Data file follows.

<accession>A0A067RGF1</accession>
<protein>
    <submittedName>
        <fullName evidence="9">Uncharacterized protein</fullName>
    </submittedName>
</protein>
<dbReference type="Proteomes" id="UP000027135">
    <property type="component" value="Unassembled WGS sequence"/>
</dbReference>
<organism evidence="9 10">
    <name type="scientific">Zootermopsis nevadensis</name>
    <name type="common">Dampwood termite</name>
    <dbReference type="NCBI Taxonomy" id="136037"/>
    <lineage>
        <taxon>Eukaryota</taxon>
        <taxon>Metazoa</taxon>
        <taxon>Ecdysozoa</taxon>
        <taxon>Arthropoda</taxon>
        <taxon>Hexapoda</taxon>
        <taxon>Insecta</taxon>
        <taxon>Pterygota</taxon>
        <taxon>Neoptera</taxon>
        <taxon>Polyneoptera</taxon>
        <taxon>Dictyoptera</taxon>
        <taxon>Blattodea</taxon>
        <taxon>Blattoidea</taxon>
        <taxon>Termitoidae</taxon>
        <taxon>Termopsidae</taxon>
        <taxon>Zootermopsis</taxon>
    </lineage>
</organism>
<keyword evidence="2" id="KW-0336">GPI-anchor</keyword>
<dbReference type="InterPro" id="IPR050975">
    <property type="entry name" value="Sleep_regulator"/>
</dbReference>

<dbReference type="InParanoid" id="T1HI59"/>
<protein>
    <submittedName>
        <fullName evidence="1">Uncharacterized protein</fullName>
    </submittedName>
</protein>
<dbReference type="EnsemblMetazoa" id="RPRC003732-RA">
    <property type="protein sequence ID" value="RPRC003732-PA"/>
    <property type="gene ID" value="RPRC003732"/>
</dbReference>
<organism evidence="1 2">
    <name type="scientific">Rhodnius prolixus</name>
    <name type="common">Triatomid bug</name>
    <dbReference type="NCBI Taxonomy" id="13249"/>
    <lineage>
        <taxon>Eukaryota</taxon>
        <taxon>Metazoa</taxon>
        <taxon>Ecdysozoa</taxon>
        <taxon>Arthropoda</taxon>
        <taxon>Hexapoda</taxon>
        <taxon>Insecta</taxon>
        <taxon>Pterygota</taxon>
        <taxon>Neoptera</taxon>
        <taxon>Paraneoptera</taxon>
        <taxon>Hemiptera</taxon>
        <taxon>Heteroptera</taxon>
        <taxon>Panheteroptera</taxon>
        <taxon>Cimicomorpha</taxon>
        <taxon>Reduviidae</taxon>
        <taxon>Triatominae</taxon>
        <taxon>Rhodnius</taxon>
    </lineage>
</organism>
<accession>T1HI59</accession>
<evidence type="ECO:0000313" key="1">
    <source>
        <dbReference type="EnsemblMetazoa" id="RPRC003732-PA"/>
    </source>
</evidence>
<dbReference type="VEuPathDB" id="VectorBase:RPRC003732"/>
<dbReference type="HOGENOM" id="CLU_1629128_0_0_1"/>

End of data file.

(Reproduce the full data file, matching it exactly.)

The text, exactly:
<accession>A0A067RGF1</accession>
<protein>
    <submittedName>
        <fullName evidence="9">Uncharacterized protein</fullName>
    </submittedName>
</protein>
<dbReference type="Proteomes" id="UP000027135">
    <property type="component" value="Unassembled WGS sequence"/>
</dbReference>
<organism evidence="9 10">
    <name type="scientific">Zootermopsis nevadensis</name>
    <name type="common">Dampwood termite</name>
    <dbReference type="NCBI Taxonomy" id="136037"/>
    <lineage>
        <taxon>Eukaryota</taxon>
        <taxon>Metazoa</taxon>
        <taxon>Ecdysozoa</taxon>
        <taxon>Arthropoda</taxon>
        <taxon>Hexapoda</taxon>
        <taxon>Insecta</taxon>
        <taxon>Pterygota</taxon>
        <taxon>Neoptera</taxon>
        <taxon>Polyneoptera</taxon>
        <taxon>Dictyoptera</taxon>
        <taxon>Blattodea</taxon>
        <taxon>Blattoidea</taxon>
        <taxon>Termitoidae</taxon>
        <taxon>Termopsidae</taxon>
        <taxon>Zootermopsis</taxon>
    </lineage>
</organism>
<keyword evidence="2" id="KW-0336">GPI-anchor</keyword>
<dbReference type="InterPro" id="IPR050975">
    <property type="entry name" value="Sleep_regulator"/>
</dbReference>

<dbReference type="InParanoid" id="T1HI59"/>
<protein>
    <submittedName>
        <fullName evidence="1">Uncharacterized protein</fullName>
    </submittedName>
</protein>
<dbReference type="EnsemblMetazoa" id="RPRC003732-RA">
    <property type="protein sequence ID" value="RPRC003732-PA"/>
    <property type="gene ID" value="RPRC003732"/>
</dbReference>
<organism evidence="1 2">
    <name type="scientific">Rhodnius prolixus</name>
    <name type="common">Triatomid bug</name>
    <dbReference type="NCBI Taxonomy" id="13249"/>
    <lineage>
        <taxon>Eukaryota</taxon>
        <taxon>Metazoa</taxon>
        <taxon>Ecdysozoa</taxon>
        <taxon>Arthropoda</taxon>
        <taxon>Hexapoda</taxon>
        <taxon>Insecta</taxon>
        <taxon>Pterygota</taxon>
        <taxon>Neoptera</taxon>
        <taxon>Paraneoptera</taxon>
        <taxon>Hemiptera</taxon>
        <taxon>Heteroptera</taxon>
        <taxon>Panheteroptera</taxon>
        <taxon>Cimicomorpha</taxon>
        <taxon>Reduviidae</taxon>
        <taxon>Triatominae</taxon>
        <taxon>Rhodnius</taxon>
    </lineage>
</organism>
<accession>T1HI59</accession>
<evidence type="ECO:0000313" key="1">
    <source>
        <dbReference type="EnsemblMetazoa" id="RPRC003732-PA"/>
    </source>
</evidence>
<dbReference type="VEuPathDB" id="VectorBase:RPRC003732"/>
<dbReference type="HOGENOM" id="CLU_1629128_0_0_1"/>